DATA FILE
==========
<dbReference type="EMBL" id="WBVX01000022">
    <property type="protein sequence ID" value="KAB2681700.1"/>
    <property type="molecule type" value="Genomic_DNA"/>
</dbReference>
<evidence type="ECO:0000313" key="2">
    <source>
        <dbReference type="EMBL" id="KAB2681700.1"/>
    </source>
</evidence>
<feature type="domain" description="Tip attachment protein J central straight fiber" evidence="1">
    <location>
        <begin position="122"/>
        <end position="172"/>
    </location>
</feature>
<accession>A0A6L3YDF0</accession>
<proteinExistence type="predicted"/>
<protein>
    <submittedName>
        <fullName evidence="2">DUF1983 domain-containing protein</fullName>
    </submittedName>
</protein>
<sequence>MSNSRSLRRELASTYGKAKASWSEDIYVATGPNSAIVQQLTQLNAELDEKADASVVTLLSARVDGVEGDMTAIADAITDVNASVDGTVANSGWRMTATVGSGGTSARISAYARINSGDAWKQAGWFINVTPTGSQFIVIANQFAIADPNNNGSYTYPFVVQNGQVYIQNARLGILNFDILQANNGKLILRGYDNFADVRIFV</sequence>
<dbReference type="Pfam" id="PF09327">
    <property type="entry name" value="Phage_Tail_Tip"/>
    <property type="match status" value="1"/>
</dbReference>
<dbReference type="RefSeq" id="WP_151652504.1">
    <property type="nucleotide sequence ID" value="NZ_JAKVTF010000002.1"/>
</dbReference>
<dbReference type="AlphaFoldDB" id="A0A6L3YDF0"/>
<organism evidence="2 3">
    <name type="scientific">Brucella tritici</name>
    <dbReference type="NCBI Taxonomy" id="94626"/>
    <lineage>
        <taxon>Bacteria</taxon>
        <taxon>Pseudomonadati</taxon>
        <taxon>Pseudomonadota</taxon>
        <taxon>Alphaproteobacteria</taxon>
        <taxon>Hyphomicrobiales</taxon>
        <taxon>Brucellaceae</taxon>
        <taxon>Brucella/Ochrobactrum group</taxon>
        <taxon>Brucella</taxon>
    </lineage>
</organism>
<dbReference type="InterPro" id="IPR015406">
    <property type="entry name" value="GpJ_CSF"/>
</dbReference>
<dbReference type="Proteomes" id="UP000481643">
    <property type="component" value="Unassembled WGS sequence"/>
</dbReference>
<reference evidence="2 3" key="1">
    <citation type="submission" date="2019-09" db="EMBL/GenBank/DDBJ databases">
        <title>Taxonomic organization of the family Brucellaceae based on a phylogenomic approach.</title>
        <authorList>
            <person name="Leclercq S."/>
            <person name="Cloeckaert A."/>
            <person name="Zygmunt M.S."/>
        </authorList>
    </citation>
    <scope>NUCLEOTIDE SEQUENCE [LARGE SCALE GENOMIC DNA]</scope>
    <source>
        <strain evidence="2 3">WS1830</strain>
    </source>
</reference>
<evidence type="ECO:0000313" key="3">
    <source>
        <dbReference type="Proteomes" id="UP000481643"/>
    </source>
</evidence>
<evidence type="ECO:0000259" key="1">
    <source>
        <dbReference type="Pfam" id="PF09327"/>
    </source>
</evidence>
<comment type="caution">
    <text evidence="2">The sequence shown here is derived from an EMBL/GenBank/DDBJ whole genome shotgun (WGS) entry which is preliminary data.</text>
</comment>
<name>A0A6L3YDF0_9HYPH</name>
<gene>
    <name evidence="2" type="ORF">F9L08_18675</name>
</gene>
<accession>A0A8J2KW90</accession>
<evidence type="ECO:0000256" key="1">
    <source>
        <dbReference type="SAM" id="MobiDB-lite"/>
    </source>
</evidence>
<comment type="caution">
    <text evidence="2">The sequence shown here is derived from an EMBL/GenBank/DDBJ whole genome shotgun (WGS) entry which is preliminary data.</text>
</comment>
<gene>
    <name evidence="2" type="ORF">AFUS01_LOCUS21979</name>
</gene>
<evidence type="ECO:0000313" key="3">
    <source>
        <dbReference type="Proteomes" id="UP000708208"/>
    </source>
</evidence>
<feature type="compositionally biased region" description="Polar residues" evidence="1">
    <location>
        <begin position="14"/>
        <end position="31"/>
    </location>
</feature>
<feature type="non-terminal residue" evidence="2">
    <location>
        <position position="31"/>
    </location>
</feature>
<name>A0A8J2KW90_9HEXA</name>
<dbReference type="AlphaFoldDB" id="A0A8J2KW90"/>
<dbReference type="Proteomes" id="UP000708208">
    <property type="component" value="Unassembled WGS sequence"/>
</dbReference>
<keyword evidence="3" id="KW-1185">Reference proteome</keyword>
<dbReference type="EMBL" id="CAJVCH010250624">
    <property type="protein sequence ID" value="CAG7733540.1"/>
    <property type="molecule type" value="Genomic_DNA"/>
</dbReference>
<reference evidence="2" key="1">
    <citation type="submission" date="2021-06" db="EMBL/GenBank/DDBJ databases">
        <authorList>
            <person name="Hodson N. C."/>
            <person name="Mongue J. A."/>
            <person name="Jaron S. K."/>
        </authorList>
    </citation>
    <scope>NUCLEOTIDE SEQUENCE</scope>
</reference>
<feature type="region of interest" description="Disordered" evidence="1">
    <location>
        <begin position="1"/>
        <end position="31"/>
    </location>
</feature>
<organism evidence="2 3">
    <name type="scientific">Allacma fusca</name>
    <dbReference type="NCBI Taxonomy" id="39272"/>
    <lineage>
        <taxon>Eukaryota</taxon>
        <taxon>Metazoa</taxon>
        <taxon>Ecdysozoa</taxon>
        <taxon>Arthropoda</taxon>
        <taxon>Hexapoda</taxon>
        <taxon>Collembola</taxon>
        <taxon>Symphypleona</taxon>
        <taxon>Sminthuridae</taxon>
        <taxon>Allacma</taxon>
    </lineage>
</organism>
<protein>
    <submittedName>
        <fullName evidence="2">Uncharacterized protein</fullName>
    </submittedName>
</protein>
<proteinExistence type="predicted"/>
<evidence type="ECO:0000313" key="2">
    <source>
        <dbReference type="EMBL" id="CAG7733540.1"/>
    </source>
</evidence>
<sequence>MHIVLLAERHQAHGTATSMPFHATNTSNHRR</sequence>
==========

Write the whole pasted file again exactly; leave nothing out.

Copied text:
<dbReference type="EMBL" id="WBVX01000022">
    <property type="protein sequence ID" value="KAB2681700.1"/>
    <property type="molecule type" value="Genomic_DNA"/>
</dbReference>
<evidence type="ECO:0000313" key="2">
    <source>
        <dbReference type="EMBL" id="KAB2681700.1"/>
    </source>
</evidence>
<feature type="domain" description="Tip attachment protein J central straight fiber" evidence="1">
    <location>
        <begin position="122"/>
        <end position="172"/>
    </location>
</feature>
<accession>A0A6L3YDF0</accession>
<proteinExistence type="predicted"/>
<protein>
    <submittedName>
        <fullName evidence="2">DUF1983 domain-containing protein</fullName>
    </submittedName>
</protein>
<sequence>MSNSRSLRRELASTYGKAKASWSEDIYVATGPNSAIVQQLTQLNAELDEKADASVVTLLSARVDGVEGDMTAIADAITDVNASVDGTVANSGWRMTATVGSGGTSARISAYARINSGDAWKQAGWFINVTPTGSQFIVIANQFAIADPNNNGSYTYPFVVQNGQVYIQNARLGILNFDILQANNGKLILRGYDNFADVRIFV</sequence>
<dbReference type="Pfam" id="PF09327">
    <property type="entry name" value="Phage_Tail_Tip"/>
    <property type="match status" value="1"/>
</dbReference>
<dbReference type="RefSeq" id="WP_151652504.1">
    <property type="nucleotide sequence ID" value="NZ_JAKVTF010000002.1"/>
</dbReference>
<dbReference type="AlphaFoldDB" id="A0A6L3YDF0"/>
<organism evidence="2 3">
    <name type="scientific">Brucella tritici</name>
    <dbReference type="NCBI Taxonomy" id="94626"/>
    <lineage>
        <taxon>Bacteria</taxon>
        <taxon>Pseudomonadati</taxon>
        <taxon>Pseudomonadota</taxon>
        <taxon>Alphaproteobacteria</taxon>
        <taxon>Hyphomicrobiales</taxon>
        <taxon>Brucellaceae</taxon>
        <taxon>Brucella/Ochrobactrum group</taxon>
        <taxon>Brucella</taxon>
    </lineage>
</organism>
<dbReference type="InterPro" id="IPR015406">
    <property type="entry name" value="GpJ_CSF"/>
</dbReference>
<dbReference type="Proteomes" id="UP000481643">
    <property type="component" value="Unassembled WGS sequence"/>
</dbReference>
<reference evidence="2 3" key="1">
    <citation type="submission" date="2019-09" db="EMBL/GenBank/DDBJ databases">
        <title>Taxonomic organization of the family Brucellaceae based on a phylogenomic approach.</title>
        <authorList>
            <person name="Leclercq S."/>
            <person name="Cloeckaert A."/>
            <person name="Zygmunt M.S."/>
        </authorList>
    </citation>
    <scope>NUCLEOTIDE SEQUENCE [LARGE SCALE GENOMIC DNA]</scope>
    <source>
        <strain evidence="2 3">WS1830</strain>
    </source>
</reference>
<evidence type="ECO:0000313" key="3">
    <source>
        <dbReference type="Proteomes" id="UP000481643"/>
    </source>
</evidence>
<evidence type="ECO:0000259" key="1">
    <source>
        <dbReference type="Pfam" id="PF09327"/>
    </source>
</evidence>
<comment type="caution">
    <text evidence="2">The sequence shown here is derived from an EMBL/GenBank/DDBJ whole genome shotgun (WGS) entry which is preliminary data.</text>
</comment>
<name>A0A6L3YDF0_9HYPH</name>
<gene>
    <name evidence="2" type="ORF">F9L08_18675</name>
</gene>
<accession>A0A8J2KW90</accession>
<evidence type="ECO:0000256" key="1">
    <source>
        <dbReference type="SAM" id="MobiDB-lite"/>
    </source>
</evidence>
<comment type="caution">
    <text evidence="2">The sequence shown here is derived from an EMBL/GenBank/DDBJ whole genome shotgun (WGS) entry which is preliminary data.</text>
</comment>
<gene>
    <name evidence="2" type="ORF">AFUS01_LOCUS21979</name>
</gene>
<evidence type="ECO:0000313" key="3">
    <source>
        <dbReference type="Proteomes" id="UP000708208"/>
    </source>
</evidence>
<feature type="compositionally biased region" description="Polar residues" evidence="1">
    <location>
        <begin position="14"/>
        <end position="31"/>
    </location>
</feature>
<feature type="non-terminal residue" evidence="2">
    <location>
        <position position="31"/>
    </location>
</feature>
<name>A0A8J2KW90_9HEXA</name>
<dbReference type="AlphaFoldDB" id="A0A8J2KW90"/>
<dbReference type="Proteomes" id="UP000708208">
    <property type="component" value="Unassembled WGS sequence"/>
</dbReference>
<keyword evidence="3" id="KW-1185">Reference proteome</keyword>
<dbReference type="EMBL" id="CAJVCH010250624">
    <property type="protein sequence ID" value="CAG7733540.1"/>
    <property type="molecule type" value="Genomic_DNA"/>
</dbReference>
<reference evidence="2" key="1">
    <citation type="submission" date="2021-06" db="EMBL/GenBank/DDBJ databases">
        <authorList>
            <person name="Hodson N. C."/>
            <person name="Mongue J. A."/>
            <person name="Jaron S. K."/>
        </authorList>
    </citation>
    <scope>NUCLEOTIDE SEQUENCE</scope>
</reference>
<feature type="region of interest" description="Disordered" evidence="1">
    <location>
        <begin position="1"/>
        <end position="31"/>
    </location>
</feature>
<organism evidence="2 3">
    <name type="scientific">Allacma fusca</name>
    <dbReference type="NCBI Taxonomy" id="39272"/>
    <lineage>
        <taxon>Eukaryota</taxon>
        <taxon>Metazoa</taxon>
        <taxon>Ecdysozoa</taxon>
        <taxon>Arthropoda</taxon>
        <taxon>Hexapoda</taxon>
        <taxon>Collembola</taxon>
        <taxon>Symphypleona</taxon>
        <taxon>Sminthuridae</taxon>
        <taxon>Allacma</taxon>
    </lineage>
</organism>
<protein>
    <submittedName>
        <fullName evidence="2">Uncharacterized protein</fullName>
    </submittedName>
</protein>
<proteinExistence type="predicted"/>
<evidence type="ECO:0000313" key="2">
    <source>
        <dbReference type="EMBL" id="CAG7733540.1"/>
    </source>
</evidence>
<sequence>MHIVLLAERHQAHGTATSMPFHATNTSNHRR</sequence>